My room finally has lighting. We’ve had this chandelier put away for months. What do you think? My husband thought it would be too big, but I insisted, there isn’t a such thing. It doesn’t obscure being able to watch t.v., I sleep on the right side. I am still updating the room in terms of decor and it isn’t complete. For example, I am aiming for a leaner mirror behind the pink ottoman.
This is the process we took to install the board and batten: We purchased everything at Home Depot. The big white boards were $15 each and the pine boards, it was so long ago, I don’t remember, but I will update this soon.
Measure so you know how much board to purchase and how many of the solid pine wood boards to buy.
Do not do what we did! WARNING! It is far better to place the white boards facing upwards and simply cut 2 feet off than doing what we did, which is trying to save money and we placed them long wise creating a huge line we had to fill. For this step you must determine how tall you want them. We wanted 6 feet tall. We used a jigsaw to cut. Note: It is very messy since this is particle board. In fact, it is horrible for your health to breath this stuff in.
Measure the outlets you will have to cut out.
Place against the wall to make visualize how everything is going to look. Step 5:
Apply Liquid Nails to the back of the boards when you are SURE you are ready to stick them on. Then nail them in with a nail gun.
Add your base board and chair rail. We also added trimming around the windows–or casing.
Step 7: If you get to a rounded corner, like we did–bullnose corner–then you will have to align your corners and add think strip to that corner and fill it in with wood filler. Step 8:
Cut your wood boards to size. You can use the particle board and cut it to pieces, but we wanted to use these wood boards.
Nail the sticks or batten in.
Fill in everything with wood filler including all nail holes, etc. Then sand, then fill, then sand, then fill, then sand. . .and don’t forget to caulk the as well. We caulked the chair rail, baseboard and each and every batten. Any cracks must be caulked.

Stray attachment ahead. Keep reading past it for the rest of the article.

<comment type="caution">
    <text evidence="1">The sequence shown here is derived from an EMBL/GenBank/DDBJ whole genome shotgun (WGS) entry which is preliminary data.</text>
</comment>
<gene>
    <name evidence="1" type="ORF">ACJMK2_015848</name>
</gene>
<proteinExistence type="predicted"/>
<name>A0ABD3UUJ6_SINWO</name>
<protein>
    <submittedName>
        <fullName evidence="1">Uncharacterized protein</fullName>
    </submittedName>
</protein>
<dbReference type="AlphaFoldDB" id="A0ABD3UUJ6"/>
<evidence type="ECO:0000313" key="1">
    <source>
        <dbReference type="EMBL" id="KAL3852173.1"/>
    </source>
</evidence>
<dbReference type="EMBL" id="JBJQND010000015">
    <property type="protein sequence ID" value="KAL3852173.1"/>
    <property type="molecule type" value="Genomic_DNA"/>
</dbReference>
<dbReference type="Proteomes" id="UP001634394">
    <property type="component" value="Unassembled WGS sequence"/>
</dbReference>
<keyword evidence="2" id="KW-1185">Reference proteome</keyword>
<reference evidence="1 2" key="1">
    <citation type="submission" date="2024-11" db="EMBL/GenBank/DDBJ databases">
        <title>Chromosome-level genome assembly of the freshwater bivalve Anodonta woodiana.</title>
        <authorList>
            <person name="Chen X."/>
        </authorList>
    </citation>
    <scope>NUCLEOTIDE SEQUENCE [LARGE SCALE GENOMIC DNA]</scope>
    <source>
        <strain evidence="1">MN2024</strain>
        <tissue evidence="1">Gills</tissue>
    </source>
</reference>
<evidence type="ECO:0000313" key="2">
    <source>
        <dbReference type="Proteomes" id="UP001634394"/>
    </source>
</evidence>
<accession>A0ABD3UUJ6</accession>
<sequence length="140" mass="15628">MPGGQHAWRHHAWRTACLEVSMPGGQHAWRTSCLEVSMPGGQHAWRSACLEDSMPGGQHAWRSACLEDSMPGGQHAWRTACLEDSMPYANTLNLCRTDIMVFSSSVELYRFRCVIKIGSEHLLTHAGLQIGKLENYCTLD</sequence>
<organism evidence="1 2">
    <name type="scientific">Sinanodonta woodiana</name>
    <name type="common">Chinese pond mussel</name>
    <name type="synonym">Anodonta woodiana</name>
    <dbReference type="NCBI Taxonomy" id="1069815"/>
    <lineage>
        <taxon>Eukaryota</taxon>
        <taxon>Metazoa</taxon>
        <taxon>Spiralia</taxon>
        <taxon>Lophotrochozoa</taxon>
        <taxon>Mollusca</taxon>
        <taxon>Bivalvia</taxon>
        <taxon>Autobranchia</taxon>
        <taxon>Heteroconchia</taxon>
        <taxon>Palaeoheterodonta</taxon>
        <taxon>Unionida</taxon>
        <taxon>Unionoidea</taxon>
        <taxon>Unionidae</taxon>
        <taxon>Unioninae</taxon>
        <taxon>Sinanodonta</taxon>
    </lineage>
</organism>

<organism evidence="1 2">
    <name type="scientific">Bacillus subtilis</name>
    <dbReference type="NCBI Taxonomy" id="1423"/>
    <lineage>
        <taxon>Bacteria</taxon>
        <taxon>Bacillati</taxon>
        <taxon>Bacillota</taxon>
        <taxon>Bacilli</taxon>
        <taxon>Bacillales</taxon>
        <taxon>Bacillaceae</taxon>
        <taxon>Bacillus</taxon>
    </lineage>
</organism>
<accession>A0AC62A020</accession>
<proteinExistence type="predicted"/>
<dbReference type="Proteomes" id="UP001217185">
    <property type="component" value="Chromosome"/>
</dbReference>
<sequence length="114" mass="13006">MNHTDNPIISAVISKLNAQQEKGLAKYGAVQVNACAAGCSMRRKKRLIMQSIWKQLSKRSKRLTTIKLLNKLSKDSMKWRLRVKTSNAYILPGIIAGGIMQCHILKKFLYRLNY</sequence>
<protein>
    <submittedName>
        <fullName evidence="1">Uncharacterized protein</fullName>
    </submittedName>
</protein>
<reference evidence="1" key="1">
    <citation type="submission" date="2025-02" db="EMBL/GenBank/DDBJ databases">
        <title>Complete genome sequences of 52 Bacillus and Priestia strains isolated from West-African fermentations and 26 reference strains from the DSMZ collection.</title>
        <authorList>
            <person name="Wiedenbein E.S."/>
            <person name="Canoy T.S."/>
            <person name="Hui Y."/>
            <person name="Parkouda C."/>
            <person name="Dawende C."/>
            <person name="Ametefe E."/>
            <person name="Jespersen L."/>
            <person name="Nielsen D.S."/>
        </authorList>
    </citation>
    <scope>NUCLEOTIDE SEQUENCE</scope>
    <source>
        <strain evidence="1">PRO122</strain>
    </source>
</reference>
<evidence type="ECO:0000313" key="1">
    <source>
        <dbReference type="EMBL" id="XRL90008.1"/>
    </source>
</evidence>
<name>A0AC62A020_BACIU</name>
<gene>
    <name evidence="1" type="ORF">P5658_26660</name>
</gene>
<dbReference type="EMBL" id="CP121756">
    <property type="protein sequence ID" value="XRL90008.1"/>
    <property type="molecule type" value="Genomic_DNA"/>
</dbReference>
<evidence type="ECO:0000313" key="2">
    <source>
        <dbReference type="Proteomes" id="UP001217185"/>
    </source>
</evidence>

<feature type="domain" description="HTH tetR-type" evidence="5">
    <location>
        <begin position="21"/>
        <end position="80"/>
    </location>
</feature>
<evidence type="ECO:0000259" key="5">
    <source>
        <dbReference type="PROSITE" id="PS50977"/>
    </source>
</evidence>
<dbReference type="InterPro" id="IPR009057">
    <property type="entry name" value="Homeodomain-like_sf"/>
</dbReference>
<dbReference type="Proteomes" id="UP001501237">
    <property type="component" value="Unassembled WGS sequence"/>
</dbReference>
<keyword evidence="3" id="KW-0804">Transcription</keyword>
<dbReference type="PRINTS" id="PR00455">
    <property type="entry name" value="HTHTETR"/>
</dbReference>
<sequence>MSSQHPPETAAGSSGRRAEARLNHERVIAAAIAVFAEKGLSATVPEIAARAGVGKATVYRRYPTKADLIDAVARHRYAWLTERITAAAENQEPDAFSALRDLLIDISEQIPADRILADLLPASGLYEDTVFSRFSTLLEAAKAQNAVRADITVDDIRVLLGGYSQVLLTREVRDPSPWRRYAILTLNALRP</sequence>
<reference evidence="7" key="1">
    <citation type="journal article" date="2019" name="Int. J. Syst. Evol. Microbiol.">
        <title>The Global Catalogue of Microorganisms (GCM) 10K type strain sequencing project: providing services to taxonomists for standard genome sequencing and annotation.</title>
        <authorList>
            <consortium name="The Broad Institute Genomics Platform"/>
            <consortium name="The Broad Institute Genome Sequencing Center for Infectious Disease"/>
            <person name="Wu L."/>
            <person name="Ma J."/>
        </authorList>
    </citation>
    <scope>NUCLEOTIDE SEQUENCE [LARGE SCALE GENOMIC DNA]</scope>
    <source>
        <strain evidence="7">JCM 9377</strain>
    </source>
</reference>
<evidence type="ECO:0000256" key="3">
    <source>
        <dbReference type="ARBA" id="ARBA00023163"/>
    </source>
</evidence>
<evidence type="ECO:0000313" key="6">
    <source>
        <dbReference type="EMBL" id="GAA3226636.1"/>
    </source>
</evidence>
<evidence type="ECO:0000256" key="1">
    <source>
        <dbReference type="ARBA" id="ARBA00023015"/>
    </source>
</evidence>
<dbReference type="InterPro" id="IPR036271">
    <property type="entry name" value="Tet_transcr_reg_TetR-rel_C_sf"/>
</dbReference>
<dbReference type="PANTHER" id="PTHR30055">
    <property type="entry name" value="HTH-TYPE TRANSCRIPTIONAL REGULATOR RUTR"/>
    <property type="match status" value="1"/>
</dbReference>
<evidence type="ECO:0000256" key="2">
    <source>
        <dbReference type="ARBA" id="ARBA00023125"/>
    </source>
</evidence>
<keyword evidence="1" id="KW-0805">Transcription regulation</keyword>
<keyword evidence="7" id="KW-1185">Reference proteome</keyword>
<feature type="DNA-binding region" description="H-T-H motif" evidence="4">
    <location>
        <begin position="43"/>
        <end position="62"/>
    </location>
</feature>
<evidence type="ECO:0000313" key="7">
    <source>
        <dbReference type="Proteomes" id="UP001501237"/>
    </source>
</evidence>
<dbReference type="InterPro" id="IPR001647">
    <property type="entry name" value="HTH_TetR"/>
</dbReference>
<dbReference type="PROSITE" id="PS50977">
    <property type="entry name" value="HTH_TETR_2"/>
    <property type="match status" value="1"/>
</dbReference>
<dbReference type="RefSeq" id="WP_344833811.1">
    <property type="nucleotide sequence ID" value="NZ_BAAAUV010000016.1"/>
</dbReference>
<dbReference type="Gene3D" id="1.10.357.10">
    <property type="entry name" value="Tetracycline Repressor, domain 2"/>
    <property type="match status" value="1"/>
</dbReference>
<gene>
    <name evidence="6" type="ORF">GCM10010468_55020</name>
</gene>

After sanding, paint. Some people prime, we bought paint from Lowe’s. It was Valspar Ultra Zero VOC that includes paint and primer in Ultra White, I believe.
Pros: It is less expensive than real wood or hiring someone.
1) I really wish I could’ve used the super skinny, real wood, panels I recently found. Perhaps the rest of the house.
2) The boards do have a strong VOC smell.
What I’ve learned:
1) It is far better to stand them up and place the batten in between each separated white board than have to fill in that line we had to fill in. It will look smoother and finely executed.
2) It took us 2 months!!! Yes! Not one weekend as we thought. Why is it when you have big home projects, you end up having a birthday party, wedding, an event every single weekend? Why? It seems like you are dry for weeks, no parties, no events to attend and bam, all of a sudden you begin a project and you have people throwing events left and right.
3) Don’t lose patience. . .like I did. I went out and bought a paint spray gun and went crazy painting. I didn’t prepare the floors properly and I still have specs of paint on the wood floor. It drives me crazy. They do come off, but there are a lot of them. You can’t see them unless you pay attention, but it is like anything else, once you know they are there, you see it. For example, think, “Pink Zebra” now don’t. Stop thinking about that “Pink Zebra.” Why are you thinking about it? It’s hard isn’t it? LOL
One thought on “DIY: Board and Batten”
Love all your girly pieces and the mix of gold!